Frederic Wandres is simply the best.
The German rider was three times a winner last week at the 2022 Adequan Global Dressage Festival (AGDF) in Wellington, Florida.
On Thursday, the 34-year-old rider topped a field of 12 in the FEI World Cup™ Short Grand Prix, riding Bluetooth OLD to a personal best of 74.158%.
The 12-year-old gelding, previously ridden by German Olympic team gold medalist in eventing, Ingrid Klimke, has been with Wandres for a year and started international grand prix in the spring of 2021. This season marks the horse’s first trip to Florida.
“Last season I figured out that all the horses who came here and did the season took a lot of experience home with them, which was a big plus for all of them,” said Wandres. “I’m looking forward to the same with Bluetooth.
“He has a super elastic trot and the piaffe and passage have developed really well.”
On Friday, the pair added the first “Friday Night Stars” evening freestyle of the season to their record, earning a score of 81.065%.
“I felt super tonight,” said Wandres, whose freestyle was made by Michael Erdmann. “My best score was 79% in Aachen in the four-star CDI, but today 81% is really something fantastic and incredible.
“Bluetooth is still a little bit green here and there, but he has still not had 10 international grands prix on his board, so he’s a young one. I’m super happy that he’s in that atmosphere and really delivering that kind of super results.”
Wandres intends to contest at least one more World Cup show at AGDF this season: “The plan is to do one or two more shows with Bluetooth,” he added. “He’s for sale, so maybe we’ll find a match for him here, but if not, I’d be very happy to keep him as a second horse to my top horse Duke Of Britain.”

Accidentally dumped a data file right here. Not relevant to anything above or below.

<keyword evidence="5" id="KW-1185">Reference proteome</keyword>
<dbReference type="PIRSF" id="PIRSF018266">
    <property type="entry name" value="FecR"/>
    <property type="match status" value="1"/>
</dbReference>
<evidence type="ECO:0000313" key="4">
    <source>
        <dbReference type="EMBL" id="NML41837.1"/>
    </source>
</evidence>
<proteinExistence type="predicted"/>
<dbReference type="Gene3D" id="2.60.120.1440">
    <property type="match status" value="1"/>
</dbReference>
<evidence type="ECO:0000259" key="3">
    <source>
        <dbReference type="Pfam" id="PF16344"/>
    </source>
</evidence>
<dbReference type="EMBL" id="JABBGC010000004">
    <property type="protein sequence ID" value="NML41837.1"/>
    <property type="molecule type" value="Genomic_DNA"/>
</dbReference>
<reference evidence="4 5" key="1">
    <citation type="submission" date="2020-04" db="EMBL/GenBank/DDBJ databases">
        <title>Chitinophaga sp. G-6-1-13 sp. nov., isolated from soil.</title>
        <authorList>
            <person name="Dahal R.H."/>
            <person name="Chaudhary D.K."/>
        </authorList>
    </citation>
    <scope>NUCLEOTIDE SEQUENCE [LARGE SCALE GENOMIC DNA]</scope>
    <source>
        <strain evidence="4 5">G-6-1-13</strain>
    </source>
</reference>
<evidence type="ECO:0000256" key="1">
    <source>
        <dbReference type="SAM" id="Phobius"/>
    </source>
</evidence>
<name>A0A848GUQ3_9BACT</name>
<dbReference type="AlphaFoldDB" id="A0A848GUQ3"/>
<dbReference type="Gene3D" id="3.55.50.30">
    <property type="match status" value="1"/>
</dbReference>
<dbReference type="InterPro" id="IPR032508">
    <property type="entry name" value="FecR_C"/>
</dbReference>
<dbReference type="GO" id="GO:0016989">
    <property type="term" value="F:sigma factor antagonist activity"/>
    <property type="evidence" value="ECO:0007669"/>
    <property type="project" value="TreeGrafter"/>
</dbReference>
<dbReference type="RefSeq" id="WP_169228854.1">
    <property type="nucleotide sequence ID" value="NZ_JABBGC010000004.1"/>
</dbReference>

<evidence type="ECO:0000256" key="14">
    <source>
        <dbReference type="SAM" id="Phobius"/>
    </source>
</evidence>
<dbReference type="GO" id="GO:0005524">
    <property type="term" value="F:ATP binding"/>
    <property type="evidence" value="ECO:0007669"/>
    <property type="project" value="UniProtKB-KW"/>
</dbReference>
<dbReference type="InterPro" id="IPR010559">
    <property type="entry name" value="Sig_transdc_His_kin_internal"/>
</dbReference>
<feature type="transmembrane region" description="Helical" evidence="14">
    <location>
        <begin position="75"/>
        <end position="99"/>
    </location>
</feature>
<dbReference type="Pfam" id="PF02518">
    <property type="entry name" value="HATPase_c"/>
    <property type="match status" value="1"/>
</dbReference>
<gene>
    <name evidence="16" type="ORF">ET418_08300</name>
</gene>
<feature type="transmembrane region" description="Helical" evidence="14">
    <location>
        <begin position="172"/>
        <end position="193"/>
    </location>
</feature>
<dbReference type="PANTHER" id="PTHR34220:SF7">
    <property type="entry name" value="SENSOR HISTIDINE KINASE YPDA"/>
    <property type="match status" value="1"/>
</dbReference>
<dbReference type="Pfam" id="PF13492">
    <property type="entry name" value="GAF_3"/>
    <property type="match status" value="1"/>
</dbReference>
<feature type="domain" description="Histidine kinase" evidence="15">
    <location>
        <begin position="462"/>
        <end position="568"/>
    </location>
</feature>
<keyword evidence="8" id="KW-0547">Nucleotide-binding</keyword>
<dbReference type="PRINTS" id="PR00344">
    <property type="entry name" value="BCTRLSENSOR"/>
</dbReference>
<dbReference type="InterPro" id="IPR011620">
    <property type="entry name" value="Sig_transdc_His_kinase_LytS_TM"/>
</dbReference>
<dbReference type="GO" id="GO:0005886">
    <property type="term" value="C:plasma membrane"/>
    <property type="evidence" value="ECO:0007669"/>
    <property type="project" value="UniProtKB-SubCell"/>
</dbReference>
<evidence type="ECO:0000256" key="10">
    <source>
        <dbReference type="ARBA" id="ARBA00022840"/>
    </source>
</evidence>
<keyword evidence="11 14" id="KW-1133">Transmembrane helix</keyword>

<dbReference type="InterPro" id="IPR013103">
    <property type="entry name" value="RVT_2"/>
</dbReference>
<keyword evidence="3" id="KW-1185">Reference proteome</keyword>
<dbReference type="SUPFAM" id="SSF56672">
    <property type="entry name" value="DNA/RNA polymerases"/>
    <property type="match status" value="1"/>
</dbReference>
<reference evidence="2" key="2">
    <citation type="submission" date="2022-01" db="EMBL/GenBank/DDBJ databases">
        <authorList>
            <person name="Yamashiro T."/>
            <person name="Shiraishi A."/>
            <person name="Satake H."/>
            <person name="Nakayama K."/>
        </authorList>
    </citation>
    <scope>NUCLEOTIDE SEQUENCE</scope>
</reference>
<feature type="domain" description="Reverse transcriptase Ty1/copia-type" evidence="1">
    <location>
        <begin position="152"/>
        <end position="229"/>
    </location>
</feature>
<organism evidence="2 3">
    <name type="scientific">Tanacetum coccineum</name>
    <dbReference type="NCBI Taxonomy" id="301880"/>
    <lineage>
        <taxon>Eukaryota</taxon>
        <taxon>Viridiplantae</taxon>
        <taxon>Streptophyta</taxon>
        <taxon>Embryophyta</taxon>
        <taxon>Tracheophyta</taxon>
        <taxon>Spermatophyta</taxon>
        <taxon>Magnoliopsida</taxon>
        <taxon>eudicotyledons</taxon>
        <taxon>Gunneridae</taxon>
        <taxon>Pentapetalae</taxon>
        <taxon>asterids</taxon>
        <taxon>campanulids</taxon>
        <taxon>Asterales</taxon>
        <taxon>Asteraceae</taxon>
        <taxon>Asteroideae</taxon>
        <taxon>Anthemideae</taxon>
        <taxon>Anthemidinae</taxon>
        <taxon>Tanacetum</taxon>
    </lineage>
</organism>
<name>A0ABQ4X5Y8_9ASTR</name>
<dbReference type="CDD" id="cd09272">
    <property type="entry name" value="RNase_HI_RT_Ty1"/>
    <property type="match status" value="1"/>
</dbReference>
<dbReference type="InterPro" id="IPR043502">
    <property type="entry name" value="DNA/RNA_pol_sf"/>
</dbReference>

Wandres ended the week the way he started it with a win in Sunday’s Lövsta Future Challenge Young Horse Grand Prix Series aboard nine-year-old Hanoverian gelding Harrods 3. The pair competed at last year’s AGDF in Prix St. Georges and have moved up to FEI Intermediate II.
Said Wandres: “I felt already last year that there is so much talent in him, and we just have to bring it into the arena now, which is sometimes not that easy. At home you feel what your horse can do, but to bring it inside is something else. But I’m super happy with him and he feels fantastic.
“For competing in the Intermediate II, you have to train all of the exercises step by step,” he continued. “Then you have to bring it all together, like a puzzle, and connect it. The piaffe-passage, the whole pirouettes, and the changes, that takes so much energy out of the horses—more than you expect sometimes. You have to do it step by step over the winter and then try to bring it together. The horse is getting more power by doing it.”
Wandres and Harrods delivered a score of 74.352%.
“I thought the connection of the whole test was good. I had a small mistake in the two tempis, but that can happen to a young horse. I felt he was in front of me and willing to do everything,” added Wandres, noting the Hochadel gelding’s good temperament.
“I love him, and I think he’s exactly where he has to be.”
And precisely where Wandres wants to be.